Living in a society such as ours is an evolutionary process. We are still growing and learning as individuals, but as a nation as well. The election process and our constitution give us the freedom, the elasticity, if you will, to grow and change, and to even retrace our steps and try a new approach. And sometimes, the new approach disappoints and we are free to resume the way things were. Don't ever feel that your contribution to this process of voting is a waste. Don't ever allow anyone to tell you what you think-as that is wholly your own, but do think. And finally, don't consider any candidate who seems to put themselves above the government that they hope to become part of, who feels that the system is so failed that it cannot be repaired, who feels that the individuals (it was individuals that made the Declaration of Independence and formulated our first Constitution, and it wasn't an easy process by any stretch) are not capable of making intelligent decisions on their own. Protect your self determination, your right to live your life as you see fit and proper. We have laws to protect society and insure safe communities, but beware of laws that are more individual in nature-that eat away at the very guarantees of the constitution. And beware of those who promise monetary prosperity if you are willing to give up personal freedom in exchange. What good is money if you can't spend it as you choose?
History has shown that so many monumental decisions were decided by a narrow margin. If you happen to be on the side that isn't successful, you would always wonder if your failure to contribute your time, consideration and your vote might have made a difference. So I encourage everyone to think as Americans rather than as Democrats, Republicans, Libertarians, Independents. Instead look at the choices in terms of who will truly represent those that they seek to represent, who can put aside their personal views to accomplish good for the greatest number. No one person, candidate, or political office has the power to address and cure all of society's ills. And alot of societal ills could be better addressed in a grass roots setting, starting back in families, communities and spreading to the greater society at large. Not all problems require that more money be thrown at them. As a society, we do a great deal of that, and the success is a mixed bag at best. Of those things that government should be involved in, according to our constitution, how many of these candidates who hope to win us over with promises, will actually keep those promises while being able to remain within the framework of the constitution and government that they swear allegiance to. History has shown past leaders who have trompled all over the constitution and law of this country in order to make good on promises. In the long run, the promises kept were of short duration and limited satisfaction, but what we lost as a nation, in terms of personal freedom had far reaching consequences.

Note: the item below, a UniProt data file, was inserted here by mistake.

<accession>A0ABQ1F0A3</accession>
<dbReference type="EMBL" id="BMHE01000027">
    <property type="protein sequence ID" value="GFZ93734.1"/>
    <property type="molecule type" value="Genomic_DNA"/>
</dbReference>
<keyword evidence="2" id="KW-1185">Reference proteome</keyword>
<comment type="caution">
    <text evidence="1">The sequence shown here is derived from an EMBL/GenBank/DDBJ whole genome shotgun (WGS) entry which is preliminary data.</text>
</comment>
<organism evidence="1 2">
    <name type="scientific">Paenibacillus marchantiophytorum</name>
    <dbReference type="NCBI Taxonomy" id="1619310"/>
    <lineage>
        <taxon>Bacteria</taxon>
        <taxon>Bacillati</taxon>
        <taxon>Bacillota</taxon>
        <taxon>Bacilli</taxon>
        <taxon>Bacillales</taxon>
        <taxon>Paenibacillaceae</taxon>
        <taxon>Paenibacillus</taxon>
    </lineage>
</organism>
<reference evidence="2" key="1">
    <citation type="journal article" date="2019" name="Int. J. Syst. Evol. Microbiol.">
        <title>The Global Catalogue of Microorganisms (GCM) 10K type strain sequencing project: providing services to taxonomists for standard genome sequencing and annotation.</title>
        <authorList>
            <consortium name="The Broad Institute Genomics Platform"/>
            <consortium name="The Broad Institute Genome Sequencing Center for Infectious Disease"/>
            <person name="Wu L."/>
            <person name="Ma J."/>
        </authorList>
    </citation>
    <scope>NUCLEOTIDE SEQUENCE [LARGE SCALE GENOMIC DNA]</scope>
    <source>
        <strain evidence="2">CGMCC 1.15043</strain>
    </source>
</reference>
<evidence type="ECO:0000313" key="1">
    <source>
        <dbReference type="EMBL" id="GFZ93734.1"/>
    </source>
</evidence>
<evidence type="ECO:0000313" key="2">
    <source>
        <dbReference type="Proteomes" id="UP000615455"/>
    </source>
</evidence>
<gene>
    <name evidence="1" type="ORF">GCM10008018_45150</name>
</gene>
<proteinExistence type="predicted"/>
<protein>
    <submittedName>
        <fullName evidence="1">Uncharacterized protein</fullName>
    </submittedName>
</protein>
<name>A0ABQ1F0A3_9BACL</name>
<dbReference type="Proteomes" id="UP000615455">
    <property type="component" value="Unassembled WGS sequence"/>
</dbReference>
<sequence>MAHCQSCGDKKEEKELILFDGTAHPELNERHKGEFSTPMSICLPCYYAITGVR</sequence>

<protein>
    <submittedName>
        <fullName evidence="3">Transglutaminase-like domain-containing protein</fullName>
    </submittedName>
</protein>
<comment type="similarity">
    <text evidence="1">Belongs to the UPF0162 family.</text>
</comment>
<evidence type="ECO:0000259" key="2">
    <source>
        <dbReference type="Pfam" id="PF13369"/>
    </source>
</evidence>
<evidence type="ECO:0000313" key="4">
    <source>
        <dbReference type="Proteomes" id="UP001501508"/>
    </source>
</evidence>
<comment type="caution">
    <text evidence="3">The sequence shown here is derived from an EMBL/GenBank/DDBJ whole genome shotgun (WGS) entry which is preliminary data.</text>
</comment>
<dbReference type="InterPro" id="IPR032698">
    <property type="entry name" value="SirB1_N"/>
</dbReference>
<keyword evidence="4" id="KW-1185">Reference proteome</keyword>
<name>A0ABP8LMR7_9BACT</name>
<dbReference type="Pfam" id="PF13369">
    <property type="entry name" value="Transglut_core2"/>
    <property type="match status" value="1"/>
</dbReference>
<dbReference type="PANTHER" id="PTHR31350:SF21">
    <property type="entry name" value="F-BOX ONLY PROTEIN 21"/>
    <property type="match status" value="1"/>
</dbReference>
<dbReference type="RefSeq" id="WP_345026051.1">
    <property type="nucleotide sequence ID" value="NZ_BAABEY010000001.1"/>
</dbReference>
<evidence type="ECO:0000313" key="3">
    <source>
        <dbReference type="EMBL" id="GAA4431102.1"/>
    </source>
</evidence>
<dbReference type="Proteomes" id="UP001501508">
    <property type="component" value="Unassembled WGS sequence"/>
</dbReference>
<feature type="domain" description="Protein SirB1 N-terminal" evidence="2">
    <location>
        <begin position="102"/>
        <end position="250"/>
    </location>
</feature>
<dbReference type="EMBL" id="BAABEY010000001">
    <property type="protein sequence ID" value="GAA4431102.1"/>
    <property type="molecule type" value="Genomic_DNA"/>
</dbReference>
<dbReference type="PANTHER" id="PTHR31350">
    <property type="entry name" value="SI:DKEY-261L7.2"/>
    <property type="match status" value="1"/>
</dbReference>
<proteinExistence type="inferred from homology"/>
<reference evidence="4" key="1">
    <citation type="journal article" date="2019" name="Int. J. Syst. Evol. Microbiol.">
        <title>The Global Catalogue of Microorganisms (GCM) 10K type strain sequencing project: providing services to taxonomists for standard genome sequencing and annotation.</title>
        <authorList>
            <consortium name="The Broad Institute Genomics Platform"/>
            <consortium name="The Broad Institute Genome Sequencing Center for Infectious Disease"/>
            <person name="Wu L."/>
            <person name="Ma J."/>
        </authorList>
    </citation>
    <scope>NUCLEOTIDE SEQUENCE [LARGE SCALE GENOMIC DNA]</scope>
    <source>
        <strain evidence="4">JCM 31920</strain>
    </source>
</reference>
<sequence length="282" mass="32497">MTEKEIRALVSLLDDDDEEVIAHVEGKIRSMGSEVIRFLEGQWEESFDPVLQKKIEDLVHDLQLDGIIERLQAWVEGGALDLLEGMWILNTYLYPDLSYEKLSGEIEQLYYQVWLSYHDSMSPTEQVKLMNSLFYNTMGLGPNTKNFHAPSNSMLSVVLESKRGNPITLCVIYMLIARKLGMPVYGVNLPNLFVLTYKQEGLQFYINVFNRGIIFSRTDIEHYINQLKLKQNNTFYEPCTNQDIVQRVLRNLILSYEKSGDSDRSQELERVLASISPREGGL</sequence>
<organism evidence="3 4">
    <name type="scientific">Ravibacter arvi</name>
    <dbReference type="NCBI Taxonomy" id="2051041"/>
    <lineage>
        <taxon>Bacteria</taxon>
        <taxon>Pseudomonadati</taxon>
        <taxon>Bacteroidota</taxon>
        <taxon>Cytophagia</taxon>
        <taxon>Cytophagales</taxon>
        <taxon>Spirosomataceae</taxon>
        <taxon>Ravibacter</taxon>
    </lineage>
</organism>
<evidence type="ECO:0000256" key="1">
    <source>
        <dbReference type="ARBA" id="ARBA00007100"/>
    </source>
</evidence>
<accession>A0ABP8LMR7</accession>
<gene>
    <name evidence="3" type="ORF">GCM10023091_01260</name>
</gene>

It is my hope that everyone can think about candidates, races, and political offices in a broader context. We all get wrapped up in the day to day struggles of living, and sometimes that translates into thinking that our difficulties are the only ones out there. Every once in awhile, we need a more comprehensive perspective. But there is a caution and a danger in that as well, because we don't want to become so global, that we are setting goals that simply are too broad to be achieved by any entity, be it individual or government. If we make those unattainable goals, we are setting whomever we elect up for failure, censure, and our frustrations collectively. We don't live in a perfect world, or a perfect country-and probably never will, because there will always be special interests and special needs, and just plain greed for power, wealth, prestige...Don't blame our government for the human condition, and don't expect our politicians to be above the human condition, because none of us are.